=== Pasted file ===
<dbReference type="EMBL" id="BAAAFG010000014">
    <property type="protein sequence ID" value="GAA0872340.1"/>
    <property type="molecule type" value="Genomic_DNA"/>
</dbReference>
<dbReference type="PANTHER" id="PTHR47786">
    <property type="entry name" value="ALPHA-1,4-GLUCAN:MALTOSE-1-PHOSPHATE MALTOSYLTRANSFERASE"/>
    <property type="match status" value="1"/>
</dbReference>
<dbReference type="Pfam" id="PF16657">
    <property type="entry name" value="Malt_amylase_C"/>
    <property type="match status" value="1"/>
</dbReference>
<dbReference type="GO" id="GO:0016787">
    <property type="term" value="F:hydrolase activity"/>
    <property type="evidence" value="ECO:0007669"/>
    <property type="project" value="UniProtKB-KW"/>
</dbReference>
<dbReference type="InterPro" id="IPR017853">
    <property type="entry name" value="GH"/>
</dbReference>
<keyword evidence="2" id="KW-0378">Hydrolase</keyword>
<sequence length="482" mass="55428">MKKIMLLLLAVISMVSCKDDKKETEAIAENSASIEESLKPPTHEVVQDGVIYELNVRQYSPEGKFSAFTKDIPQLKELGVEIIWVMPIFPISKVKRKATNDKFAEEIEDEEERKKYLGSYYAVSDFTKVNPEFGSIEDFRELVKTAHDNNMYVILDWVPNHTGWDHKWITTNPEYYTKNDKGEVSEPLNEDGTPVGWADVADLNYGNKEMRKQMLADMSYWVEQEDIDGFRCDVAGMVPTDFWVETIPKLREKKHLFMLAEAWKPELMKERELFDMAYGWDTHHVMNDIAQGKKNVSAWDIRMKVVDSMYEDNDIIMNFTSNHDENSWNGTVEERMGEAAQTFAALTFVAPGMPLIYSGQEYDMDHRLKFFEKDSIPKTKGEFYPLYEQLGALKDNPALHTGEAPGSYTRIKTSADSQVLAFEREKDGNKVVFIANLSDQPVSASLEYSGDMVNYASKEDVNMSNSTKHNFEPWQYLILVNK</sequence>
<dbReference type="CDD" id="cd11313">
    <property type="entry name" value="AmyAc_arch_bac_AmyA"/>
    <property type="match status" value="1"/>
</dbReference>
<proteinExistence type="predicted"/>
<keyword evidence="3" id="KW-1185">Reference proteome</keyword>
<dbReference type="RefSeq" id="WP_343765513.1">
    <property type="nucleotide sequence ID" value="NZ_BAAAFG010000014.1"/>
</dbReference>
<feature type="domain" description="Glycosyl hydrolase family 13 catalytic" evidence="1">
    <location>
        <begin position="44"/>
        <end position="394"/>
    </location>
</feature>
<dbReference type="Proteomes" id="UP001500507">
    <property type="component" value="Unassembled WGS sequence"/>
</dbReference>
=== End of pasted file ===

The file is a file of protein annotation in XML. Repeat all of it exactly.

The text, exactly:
<dbReference type="EMBL" id="BAAAFG010000014">
    <property type="protein sequence ID" value="GAA0872340.1"/>
    <property type="molecule type" value="Genomic_DNA"/>
</dbReference>
<dbReference type="PANTHER" id="PTHR47786">
    <property type="entry name" value="ALPHA-1,4-GLUCAN:MALTOSE-1-PHOSPHATE MALTOSYLTRANSFERASE"/>
    <property type="match status" value="1"/>
</dbReference>
<dbReference type="Pfam" id="PF16657">
    <property type="entry name" value="Malt_amylase_C"/>
    <property type="match status" value="1"/>
</dbReference>
<dbReference type="GO" id="GO:0016787">
    <property type="term" value="F:hydrolase activity"/>
    <property type="evidence" value="ECO:0007669"/>
    <property type="project" value="UniProtKB-KW"/>
</dbReference>
<dbReference type="InterPro" id="IPR017853">
    <property type="entry name" value="GH"/>
</dbReference>
<keyword evidence="2" id="KW-0378">Hydrolase</keyword>
<sequence length="482" mass="55428">MKKIMLLLLAVISMVSCKDDKKETEAIAENSASIEESLKPPTHEVVQDGVIYELNVRQYSPEGKFSAFTKDIPQLKELGVEIIWVMPIFPISKVKRKATNDKFAEEIEDEEERKKYLGSYYAVSDFTKVNPEFGSIEDFRELVKTAHDNNMYVILDWVPNHTGWDHKWITTNPEYYTKNDKGEVSEPLNEDGTPVGWADVADLNYGNKEMRKQMLADMSYWVEQEDIDGFRCDVAGMVPTDFWVETIPKLREKKHLFMLAEAWKPELMKERELFDMAYGWDTHHVMNDIAQGKKNVSAWDIRMKVVDSMYEDNDIIMNFTSNHDENSWNGTVEERMGEAAQTFAALTFVAPGMPLIYSGQEYDMDHRLKFFEKDSIPKTKGEFYPLYEQLGALKDNPALHTGEAPGSYTRIKTSADSQVLAFEREKDGNKVVFIANLSDQPVSASLEYSGDMVNYASKEDVNMSNSTKHNFEPWQYLILVNK</sequence>
<dbReference type="CDD" id="cd11313">
    <property type="entry name" value="AmyAc_arch_bac_AmyA"/>
    <property type="match status" value="1"/>
</dbReference>
<proteinExistence type="predicted"/>
<keyword evidence="3" id="KW-1185">Reference proteome</keyword>
<dbReference type="RefSeq" id="WP_343765513.1">
    <property type="nucleotide sequence ID" value="NZ_BAAAFG010000014.1"/>
</dbReference>
<feature type="domain" description="Glycosyl hydrolase family 13 catalytic" evidence="1">
    <location>
        <begin position="44"/>
        <end position="394"/>
    </location>
</feature>
<dbReference type="Proteomes" id="UP001500507">
    <property type="component" value="Unassembled WGS sequence"/>
</dbReference>